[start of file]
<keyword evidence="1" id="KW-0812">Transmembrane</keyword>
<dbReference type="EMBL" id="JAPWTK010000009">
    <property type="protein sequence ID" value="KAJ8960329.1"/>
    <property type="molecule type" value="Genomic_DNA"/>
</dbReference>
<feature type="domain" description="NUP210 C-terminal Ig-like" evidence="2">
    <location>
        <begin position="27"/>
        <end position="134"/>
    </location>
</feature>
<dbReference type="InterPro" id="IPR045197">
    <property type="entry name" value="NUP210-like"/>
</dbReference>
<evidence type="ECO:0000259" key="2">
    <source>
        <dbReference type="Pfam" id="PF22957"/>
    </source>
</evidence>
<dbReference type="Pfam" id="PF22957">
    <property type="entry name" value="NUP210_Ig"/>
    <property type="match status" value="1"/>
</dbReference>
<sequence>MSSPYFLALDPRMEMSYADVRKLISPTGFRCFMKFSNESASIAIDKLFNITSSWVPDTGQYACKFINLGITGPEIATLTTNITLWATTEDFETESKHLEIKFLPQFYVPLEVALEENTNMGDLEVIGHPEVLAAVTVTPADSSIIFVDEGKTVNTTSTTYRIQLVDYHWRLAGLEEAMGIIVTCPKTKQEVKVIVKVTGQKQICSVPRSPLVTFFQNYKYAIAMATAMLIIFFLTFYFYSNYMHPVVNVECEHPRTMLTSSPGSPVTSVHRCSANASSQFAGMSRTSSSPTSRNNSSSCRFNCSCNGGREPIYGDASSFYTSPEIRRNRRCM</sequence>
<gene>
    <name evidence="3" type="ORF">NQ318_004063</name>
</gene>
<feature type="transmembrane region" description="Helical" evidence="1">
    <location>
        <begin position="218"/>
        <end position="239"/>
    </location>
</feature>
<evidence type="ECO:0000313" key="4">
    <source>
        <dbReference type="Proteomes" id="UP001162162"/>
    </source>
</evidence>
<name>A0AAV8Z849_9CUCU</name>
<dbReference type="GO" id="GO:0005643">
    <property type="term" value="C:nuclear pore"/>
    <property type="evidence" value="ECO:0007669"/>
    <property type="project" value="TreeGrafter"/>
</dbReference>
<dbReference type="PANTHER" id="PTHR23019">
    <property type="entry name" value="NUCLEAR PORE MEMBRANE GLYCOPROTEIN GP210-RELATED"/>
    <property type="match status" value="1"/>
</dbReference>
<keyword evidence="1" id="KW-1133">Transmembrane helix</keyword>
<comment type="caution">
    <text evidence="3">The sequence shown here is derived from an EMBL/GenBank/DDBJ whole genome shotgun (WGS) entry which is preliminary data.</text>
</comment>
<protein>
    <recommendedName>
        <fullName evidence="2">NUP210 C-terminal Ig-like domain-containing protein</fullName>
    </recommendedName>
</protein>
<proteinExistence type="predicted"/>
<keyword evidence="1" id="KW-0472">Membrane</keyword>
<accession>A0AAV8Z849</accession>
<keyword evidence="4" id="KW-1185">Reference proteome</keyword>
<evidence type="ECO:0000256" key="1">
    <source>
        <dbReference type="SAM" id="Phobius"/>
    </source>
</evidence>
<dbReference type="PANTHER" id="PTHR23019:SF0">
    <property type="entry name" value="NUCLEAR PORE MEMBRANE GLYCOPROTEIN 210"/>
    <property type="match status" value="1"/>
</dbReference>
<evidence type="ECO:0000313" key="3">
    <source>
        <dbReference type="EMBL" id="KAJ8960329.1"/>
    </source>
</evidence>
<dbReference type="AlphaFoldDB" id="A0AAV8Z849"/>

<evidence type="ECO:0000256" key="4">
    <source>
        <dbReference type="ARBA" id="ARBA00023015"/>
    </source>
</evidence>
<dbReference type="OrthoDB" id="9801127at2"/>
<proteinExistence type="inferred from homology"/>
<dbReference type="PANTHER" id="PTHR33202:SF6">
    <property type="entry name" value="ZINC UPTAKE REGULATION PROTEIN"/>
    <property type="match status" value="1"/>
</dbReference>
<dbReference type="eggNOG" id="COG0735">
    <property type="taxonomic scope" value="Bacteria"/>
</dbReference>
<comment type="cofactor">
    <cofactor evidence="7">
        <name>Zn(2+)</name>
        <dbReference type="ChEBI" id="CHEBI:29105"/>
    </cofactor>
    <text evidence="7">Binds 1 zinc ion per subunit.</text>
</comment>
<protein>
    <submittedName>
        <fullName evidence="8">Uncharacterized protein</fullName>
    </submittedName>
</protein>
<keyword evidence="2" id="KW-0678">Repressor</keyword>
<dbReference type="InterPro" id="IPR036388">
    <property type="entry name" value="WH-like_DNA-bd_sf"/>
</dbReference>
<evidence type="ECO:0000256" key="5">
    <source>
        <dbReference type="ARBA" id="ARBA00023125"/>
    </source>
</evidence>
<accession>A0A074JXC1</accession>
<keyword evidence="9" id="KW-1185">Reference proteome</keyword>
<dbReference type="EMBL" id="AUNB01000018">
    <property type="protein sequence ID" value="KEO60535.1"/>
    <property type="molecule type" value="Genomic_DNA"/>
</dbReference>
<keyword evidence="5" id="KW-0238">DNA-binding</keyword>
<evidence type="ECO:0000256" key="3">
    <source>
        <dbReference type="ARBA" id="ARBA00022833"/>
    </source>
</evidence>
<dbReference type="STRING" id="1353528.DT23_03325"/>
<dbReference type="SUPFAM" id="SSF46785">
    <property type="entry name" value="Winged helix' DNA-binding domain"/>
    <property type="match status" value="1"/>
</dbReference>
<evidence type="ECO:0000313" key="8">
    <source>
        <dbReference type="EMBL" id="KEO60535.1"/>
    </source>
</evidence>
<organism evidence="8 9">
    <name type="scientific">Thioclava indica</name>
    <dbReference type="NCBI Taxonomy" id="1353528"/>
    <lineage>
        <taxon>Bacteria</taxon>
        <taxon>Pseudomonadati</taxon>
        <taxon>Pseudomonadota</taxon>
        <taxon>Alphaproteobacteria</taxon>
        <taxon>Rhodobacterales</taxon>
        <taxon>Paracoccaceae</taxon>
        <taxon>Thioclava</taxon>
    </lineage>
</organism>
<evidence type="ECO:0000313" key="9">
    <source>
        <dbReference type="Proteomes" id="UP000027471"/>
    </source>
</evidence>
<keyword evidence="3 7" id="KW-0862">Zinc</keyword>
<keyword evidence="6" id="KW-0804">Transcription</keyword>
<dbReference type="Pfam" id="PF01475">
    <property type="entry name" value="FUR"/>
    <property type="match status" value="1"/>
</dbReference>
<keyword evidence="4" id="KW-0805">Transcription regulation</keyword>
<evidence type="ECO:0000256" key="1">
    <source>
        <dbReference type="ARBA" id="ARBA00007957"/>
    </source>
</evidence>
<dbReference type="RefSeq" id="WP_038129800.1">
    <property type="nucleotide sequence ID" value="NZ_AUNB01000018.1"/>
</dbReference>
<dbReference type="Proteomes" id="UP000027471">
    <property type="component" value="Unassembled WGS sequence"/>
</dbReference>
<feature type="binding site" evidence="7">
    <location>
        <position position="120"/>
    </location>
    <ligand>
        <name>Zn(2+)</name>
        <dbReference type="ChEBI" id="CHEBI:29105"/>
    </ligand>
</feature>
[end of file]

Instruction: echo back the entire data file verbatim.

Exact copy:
<keyword evidence="1" id="KW-0812">Transmembrane</keyword>
<dbReference type="EMBL" id="JAPWTK010000009">
    <property type="protein sequence ID" value="KAJ8960329.1"/>
    <property type="molecule type" value="Genomic_DNA"/>
</dbReference>
<feature type="domain" description="NUP210 C-terminal Ig-like" evidence="2">
    <location>
        <begin position="27"/>
        <end position="134"/>
    </location>
</feature>
<dbReference type="InterPro" id="IPR045197">
    <property type="entry name" value="NUP210-like"/>
</dbReference>
<evidence type="ECO:0000259" key="2">
    <source>
        <dbReference type="Pfam" id="PF22957"/>
    </source>
</evidence>
<dbReference type="Pfam" id="PF22957">
    <property type="entry name" value="NUP210_Ig"/>
    <property type="match status" value="1"/>
</dbReference>
<sequence>MSSPYFLALDPRMEMSYADVRKLISPTGFRCFMKFSNESASIAIDKLFNITSSWVPDTGQYACKFINLGITGPEIATLTTNITLWATTEDFETESKHLEIKFLPQFYVPLEVALEENTNMGDLEVIGHPEVLAAVTVTPADSSIIFVDEGKTVNTTSTTYRIQLVDYHWRLAGLEEAMGIIVTCPKTKQEVKVIVKVTGQKQICSVPRSPLVTFFQNYKYAIAMATAMLIIFFLTFYFYSNYMHPVVNVECEHPRTMLTSSPGSPVTSVHRCSANASSQFAGMSRTSSSPTSRNNSSSCRFNCSCNGGREPIYGDASSFYTSPEIRRNRRCM</sequence>
<gene>
    <name evidence="3" type="ORF">NQ318_004063</name>
</gene>
<feature type="transmembrane region" description="Helical" evidence="1">
    <location>
        <begin position="218"/>
        <end position="239"/>
    </location>
</feature>
<evidence type="ECO:0000313" key="4">
    <source>
        <dbReference type="Proteomes" id="UP001162162"/>
    </source>
</evidence>
<name>A0AAV8Z849_9CUCU</name>
<dbReference type="GO" id="GO:0005643">
    <property type="term" value="C:nuclear pore"/>
    <property type="evidence" value="ECO:0007669"/>
    <property type="project" value="TreeGrafter"/>
</dbReference>
<dbReference type="PANTHER" id="PTHR23019">
    <property type="entry name" value="NUCLEAR PORE MEMBRANE GLYCOPROTEIN GP210-RELATED"/>
    <property type="match status" value="1"/>
</dbReference>
<keyword evidence="1" id="KW-1133">Transmembrane helix</keyword>
<comment type="caution">
    <text evidence="3">The sequence shown here is derived from an EMBL/GenBank/DDBJ whole genome shotgun (WGS) entry which is preliminary data.</text>
</comment>
<protein>
    <recommendedName>
        <fullName evidence="2">NUP210 C-terminal Ig-like domain-containing protein</fullName>
    </recommendedName>
</protein>
<proteinExistence type="predicted"/>
<keyword evidence="1" id="KW-0472">Membrane</keyword>
<accession>A0AAV8Z849</accession>
<keyword evidence="4" id="KW-1185">Reference proteome</keyword>
<evidence type="ECO:0000256" key="1">
    <source>
        <dbReference type="SAM" id="Phobius"/>
    </source>
</evidence>
<dbReference type="PANTHER" id="PTHR23019:SF0">
    <property type="entry name" value="NUCLEAR PORE MEMBRANE GLYCOPROTEIN 210"/>
    <property type="match status" value="1"/>
</dbReference>
<evidence type="ECO:0000313" key="3">
    <source>
        <dbReference type="EMBL" id="KAJ8960329.1"/>
    </source>
</evidence>
<dbReference type="AlphaFoldDB" id="A0AAV8Z849"/>

<evidence type="ECO:0000256" key="4">
    <source>
        <dbReference type="ARBA" id="ARBA00023015"/>
    </source>
</evidence>
<dbReference type="OrthoDB" id="9801127at2"/>
<proteinExistence type="inferred from homology"/>
<dbReference type="PANTHER" id="PTHR33202:SF6">
    <property type="entry name" value="ZINC UPTAKE REGULATION PROTEIN"/>
    <property type="match status" value="1"/>
</dbReference>
<dbReference type="eggNOG" id="COG0735">
    <property type="taxonomic scope" value="Bacteria"/>
</dbReference>
<comment type="cofactor">
    <cofactor evidence="7">
        <name>Zn(2+)</name>
        <dbReference type="ChEBI" id="CHEBI:29105"/>
    </cofactor>
    <text evidence="7">Binds 1 zinc ion per subunit.</text>
</comment>
<protein>
    <submittedName>
        <fullName evidence="8">Uncharacterized protein</fullName>
    </submittedName>
</protein>
<keyword evidence="2" id="KW-0678">Repressor</keyword>
<dbReference type="InterPro" id="IPR036388">
    <property type="entry name" value="WH-like_DNA-bd_sf"/>
</dbReference>
<evidence type="ECO:0000256" key="5">
    <source>
        <dbReference type="ARBA" id="ARBA00023125"/>
    </source>
</evidence>
<accession>A0A074JXC1</accession>
<keyword evidence="9" id="KW-1185">Reference proteome</keyword>
<dbReference type="EMBL" id="AUNB01000018">
    <property type="protein sequence ID" value="KEO60535.1"/>
    <property type="molecule type" value="Genomic_DNA"/>
</dbReference>
<keyword evidence="5" id="KW-0238">DNA-binding</keyword>
<evidence type="ECO:0000256" key="3">
    <source>
        <dbReference type="ARBA" id="ARBA00022833"/>
    </source>
</evidence>
<dbReference type="STRING" id="1353528.DT23_03325"/>
<dbReference type="SUPFAM" id="SSF46785">
    <property type="entry name" value="Winged helix' DNA-binding domain"/>
    <property type="match status" value="1"/>
</dbReference>
<evidence type="ECO:0000313" key="8">
    <source>
        <dbReference type="EMBL" id="KEO60535.1"/>
    </source>
</evidence>
<organism evidence="8 9">
    <name type="scientific">Thioclava indica</name>
    <dbReference type="NCBI Taxonomy" id="1353528"/>
    <lineage>
        <taxon>Bacteria</taxon>
        <taxon>Pseudomonadati</taxon>
        <taxon>Pseudomonadota</taxon>
        <taxon>Alphaproteobacteria</taxon>
        <taxon>Rhodobacterales</taxon>
        <taxon>Paracoccaceae</taxon>
        <taxon>Thioclava</taxon>
    </lineage>
</organism>
<evidence type="ECO:0000313" key="9">
    <source>
        <dbReference type="Proteomes" id="UP000027471"/>
    </source>
</evidence>
<keyword evidence="3 7" id="KW-0862">Zinc</keyword>
<keyword evidence="6" id="KW-0804">Transcription</keyword>
<dbReference type="Pfam" id="PF01475">
    <property type="entry name" value="FUR"/>
    <property type="match status" value="1"/>
</dbReference>
<keyword evidence="4" id="KW-0805">Transcription regulation</keyword>
<evidence type="ECO:0000256" key="1">
    <source>
        <dbReference type="ARBA" id="ARBA00007957"/>
    </source>
</evidence>
<dbReference type="RefSeq" id="WP_038129800.1">
    <property type="nucleotide sequence ID" value="NZ_AUNB01000018.1"/>
</dbReference>
<dbReference type="Proteomes" id="UP000027471">
    <property type="component" value="Unassembled WGS sequence"/>
</dbReference>
<feature type="binding site" evidence="7">
    <location>
        <position position="120"/>
    </location>
    <ligand>
        <name>Zn(2+)</name>
        <dbReference type="ChEBI" id="CHEBI:29105"/>
    </ligand>
</feature>